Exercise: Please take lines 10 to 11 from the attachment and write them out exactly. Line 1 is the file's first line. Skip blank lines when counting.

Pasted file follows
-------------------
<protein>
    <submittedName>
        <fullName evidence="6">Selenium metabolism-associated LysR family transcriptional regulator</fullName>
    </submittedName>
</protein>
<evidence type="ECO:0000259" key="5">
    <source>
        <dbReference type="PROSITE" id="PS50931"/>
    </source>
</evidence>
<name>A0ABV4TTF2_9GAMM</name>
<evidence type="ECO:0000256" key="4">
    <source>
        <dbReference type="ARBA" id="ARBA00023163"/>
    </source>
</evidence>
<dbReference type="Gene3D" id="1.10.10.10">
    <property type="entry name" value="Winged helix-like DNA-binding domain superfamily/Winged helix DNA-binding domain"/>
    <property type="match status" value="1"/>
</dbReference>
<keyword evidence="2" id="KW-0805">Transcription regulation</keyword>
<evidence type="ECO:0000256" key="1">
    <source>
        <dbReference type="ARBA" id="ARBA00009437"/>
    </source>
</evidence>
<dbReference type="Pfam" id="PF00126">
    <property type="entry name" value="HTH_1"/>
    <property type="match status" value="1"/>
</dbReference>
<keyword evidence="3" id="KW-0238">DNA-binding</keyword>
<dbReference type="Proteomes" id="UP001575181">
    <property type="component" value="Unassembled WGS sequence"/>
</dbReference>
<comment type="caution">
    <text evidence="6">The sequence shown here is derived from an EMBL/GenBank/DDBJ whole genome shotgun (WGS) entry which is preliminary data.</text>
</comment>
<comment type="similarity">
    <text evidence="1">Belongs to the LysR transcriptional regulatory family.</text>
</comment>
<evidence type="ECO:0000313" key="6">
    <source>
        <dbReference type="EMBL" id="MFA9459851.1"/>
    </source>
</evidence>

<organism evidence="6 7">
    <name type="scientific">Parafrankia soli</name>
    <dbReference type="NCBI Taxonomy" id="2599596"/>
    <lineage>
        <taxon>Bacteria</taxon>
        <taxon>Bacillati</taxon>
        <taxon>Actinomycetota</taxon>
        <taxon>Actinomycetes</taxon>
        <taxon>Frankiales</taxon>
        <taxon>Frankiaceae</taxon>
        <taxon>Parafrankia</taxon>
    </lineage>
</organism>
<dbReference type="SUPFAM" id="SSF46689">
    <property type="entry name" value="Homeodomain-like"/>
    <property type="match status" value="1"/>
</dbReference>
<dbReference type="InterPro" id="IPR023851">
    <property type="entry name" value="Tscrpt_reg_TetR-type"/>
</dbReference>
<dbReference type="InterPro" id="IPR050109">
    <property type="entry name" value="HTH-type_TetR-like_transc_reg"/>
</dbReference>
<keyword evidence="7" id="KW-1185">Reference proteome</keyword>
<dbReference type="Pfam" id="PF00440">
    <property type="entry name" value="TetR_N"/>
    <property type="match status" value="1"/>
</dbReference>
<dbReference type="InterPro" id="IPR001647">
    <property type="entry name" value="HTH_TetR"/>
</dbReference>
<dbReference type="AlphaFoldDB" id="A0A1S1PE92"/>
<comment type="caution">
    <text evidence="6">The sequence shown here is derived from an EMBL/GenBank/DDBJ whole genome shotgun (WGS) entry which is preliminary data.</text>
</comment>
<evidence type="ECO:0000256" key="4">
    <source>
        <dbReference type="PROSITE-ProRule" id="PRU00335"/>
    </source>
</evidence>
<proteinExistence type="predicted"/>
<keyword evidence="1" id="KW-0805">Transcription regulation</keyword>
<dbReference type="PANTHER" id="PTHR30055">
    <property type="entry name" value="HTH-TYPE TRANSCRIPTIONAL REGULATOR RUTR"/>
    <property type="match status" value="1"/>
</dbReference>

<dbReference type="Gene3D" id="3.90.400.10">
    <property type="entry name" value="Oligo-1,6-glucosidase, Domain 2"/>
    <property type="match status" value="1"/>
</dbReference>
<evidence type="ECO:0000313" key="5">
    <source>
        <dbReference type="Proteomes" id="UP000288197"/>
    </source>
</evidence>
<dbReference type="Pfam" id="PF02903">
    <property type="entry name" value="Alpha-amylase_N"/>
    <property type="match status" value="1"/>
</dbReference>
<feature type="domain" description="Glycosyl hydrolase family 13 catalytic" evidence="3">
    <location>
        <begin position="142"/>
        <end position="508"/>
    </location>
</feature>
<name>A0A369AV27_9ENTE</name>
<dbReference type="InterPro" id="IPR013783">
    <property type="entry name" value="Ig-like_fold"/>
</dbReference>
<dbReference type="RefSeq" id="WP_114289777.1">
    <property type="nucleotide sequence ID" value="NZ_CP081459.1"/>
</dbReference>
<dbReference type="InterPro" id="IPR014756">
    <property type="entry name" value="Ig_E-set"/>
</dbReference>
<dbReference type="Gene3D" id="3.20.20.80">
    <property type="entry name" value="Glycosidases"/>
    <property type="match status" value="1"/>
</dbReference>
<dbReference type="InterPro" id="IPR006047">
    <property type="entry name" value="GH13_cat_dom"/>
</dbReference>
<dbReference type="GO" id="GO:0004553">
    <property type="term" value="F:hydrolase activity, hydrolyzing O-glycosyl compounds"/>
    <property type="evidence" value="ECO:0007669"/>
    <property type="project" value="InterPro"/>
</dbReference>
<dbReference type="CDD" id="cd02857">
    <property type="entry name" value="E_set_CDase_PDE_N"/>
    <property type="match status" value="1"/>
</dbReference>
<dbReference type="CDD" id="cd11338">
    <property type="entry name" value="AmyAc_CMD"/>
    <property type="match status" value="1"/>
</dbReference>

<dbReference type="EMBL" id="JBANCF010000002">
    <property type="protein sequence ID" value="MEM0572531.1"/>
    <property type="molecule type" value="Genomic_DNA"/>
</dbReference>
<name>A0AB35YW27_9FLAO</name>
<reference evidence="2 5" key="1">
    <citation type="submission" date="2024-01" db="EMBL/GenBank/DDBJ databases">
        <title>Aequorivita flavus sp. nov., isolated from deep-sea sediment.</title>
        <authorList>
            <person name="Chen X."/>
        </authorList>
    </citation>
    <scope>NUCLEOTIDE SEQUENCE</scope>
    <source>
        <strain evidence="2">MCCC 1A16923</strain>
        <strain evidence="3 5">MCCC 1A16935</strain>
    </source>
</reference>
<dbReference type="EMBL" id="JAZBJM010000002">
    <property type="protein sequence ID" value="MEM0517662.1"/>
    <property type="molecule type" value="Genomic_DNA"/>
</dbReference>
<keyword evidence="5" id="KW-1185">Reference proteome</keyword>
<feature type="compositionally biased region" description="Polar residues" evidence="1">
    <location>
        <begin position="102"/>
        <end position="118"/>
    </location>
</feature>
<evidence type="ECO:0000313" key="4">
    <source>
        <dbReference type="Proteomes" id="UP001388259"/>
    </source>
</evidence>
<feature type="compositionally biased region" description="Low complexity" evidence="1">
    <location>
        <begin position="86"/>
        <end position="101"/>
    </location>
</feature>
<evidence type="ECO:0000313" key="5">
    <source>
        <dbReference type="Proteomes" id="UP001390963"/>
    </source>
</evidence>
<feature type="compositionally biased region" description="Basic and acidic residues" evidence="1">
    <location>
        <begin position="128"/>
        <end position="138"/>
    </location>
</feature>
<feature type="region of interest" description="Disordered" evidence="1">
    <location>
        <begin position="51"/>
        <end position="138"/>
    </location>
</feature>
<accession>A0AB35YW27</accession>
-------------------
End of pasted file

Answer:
</evidence>
<name>A0ABV4TTF2_9GAMM</name>